However, both artists come up against their limitations in doing so. Tig encounters this in real time with a palpably confused audience and Hannah names her own refusal to continue using her pain in this way, ultimately leading to statements that she may have to leave comedy entirely. If Tig’s special was about using humor to cope with extreme grief, Hannah’s special is about abandoning humor and taking action to prevent it.

“Nanette,” rings as particularly critical listening as it offers both visibility for hard-hit populations including the LGBTQ+ population as well as those who have experienced assault or other gender-based violence. These are not themes commonly explored in the standup world, in fact, they are populations often exploited in it. Hannah struggles with how to use this platform to bring light to them, while in full transparent awareness that humor and comedy will not do them the justice they deserve and so she abandons that goal openly. It is a portrayal of an artist on the brink of relinquishing her craft because her tools fail to convey the portrait she is moved to create.

As a therapist, my role is continually helping to foster the art of storying and then re-storying the experiences of my clients. What I found so parallel in this performance, was the space we often find ourselves in with silence. The space where tension is created because words fail or because silence and helplessness within massive overwhelming tension are the story. We as clinicians have to become comfortable with tension and to explore where that is unsettling for us. In “Nanette,” the audience is asked to do the same thing and to take it further. Where might tension lead to silence that we need to face, and how do we uphold the social constructs that are behind that silence, or fight against them?  “Nanette,” is a window for empathy and a battle cry for social justice.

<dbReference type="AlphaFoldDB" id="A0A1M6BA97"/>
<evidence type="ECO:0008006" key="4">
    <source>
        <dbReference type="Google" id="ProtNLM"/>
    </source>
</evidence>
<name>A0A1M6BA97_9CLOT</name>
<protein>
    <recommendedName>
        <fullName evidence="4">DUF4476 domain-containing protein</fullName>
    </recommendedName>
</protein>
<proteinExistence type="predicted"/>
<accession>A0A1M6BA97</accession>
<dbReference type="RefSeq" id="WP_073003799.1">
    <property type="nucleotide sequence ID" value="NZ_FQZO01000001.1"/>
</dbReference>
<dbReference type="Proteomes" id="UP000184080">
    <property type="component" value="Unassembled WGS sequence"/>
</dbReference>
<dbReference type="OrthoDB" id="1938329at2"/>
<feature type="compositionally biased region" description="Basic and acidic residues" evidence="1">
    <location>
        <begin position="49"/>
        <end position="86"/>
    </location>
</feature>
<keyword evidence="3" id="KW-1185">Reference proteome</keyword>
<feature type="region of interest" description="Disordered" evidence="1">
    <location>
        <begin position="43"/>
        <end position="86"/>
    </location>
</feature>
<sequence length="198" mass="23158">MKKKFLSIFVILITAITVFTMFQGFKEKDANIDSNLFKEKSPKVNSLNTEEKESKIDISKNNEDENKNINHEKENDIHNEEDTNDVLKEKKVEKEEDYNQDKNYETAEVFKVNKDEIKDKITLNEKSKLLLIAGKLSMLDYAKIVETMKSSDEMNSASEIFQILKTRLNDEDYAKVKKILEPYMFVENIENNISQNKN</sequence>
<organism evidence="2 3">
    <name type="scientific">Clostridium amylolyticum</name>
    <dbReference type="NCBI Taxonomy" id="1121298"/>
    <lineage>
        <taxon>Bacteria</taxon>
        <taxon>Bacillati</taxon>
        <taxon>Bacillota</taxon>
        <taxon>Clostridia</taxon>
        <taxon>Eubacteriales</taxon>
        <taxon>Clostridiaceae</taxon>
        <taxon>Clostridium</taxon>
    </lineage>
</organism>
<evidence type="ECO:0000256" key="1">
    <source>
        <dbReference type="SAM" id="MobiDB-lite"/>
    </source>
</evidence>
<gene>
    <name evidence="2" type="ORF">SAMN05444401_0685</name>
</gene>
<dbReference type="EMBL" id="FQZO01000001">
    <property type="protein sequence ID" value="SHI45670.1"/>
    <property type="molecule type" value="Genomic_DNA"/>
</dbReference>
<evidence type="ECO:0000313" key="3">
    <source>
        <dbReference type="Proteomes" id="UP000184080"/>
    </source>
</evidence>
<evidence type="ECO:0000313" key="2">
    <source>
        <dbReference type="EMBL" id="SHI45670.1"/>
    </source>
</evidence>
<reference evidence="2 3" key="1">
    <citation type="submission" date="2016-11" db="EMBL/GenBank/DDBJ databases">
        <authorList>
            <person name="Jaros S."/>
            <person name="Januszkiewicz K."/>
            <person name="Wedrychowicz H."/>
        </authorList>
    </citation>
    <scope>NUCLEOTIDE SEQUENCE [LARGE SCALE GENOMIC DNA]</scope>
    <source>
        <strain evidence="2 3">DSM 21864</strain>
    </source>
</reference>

Welcome to the newest feature on this site, Read/View/Listen. I have long debated the value of adding further content to a site where clinical protocol historically makes the claim that it is most appropriate to withhold any potential biases. However, my social work roots are pulling at me to be more vocal where social justice issues require it and so I willingly let go of some previously held opaqueness. Social justice means not only naming injustices in sessions and healing from them behind closed doors, but actively working to make the world my clients step back out into, one that is less likely to bring that same harm over again. So my aim for this space is to offer books, music, movies, tv, articles etc. that may inspire and ignite you the reader, as they have done for me, in the hopes of creating broader change through this local and intimate exchange of ideas. 

I am often asked for resources both of a clinical nature and not, to help illustrate certain discussion points in sessions. Some material will be of a professional nature and others will be widely known in various circles. These resources are meant to offer guidelines to parents in a struggle with their child, to bring new ways of viewing social issues into dinner time dialogue, to inspire curiosity and depth of conversation on long car rides, to illuminate new tools to navigate romantic hurdles, or simply to spark your own reflection on the quiet and solitary pages of your journal. 

Welcome, I invite you to Read/View/Listen along with me.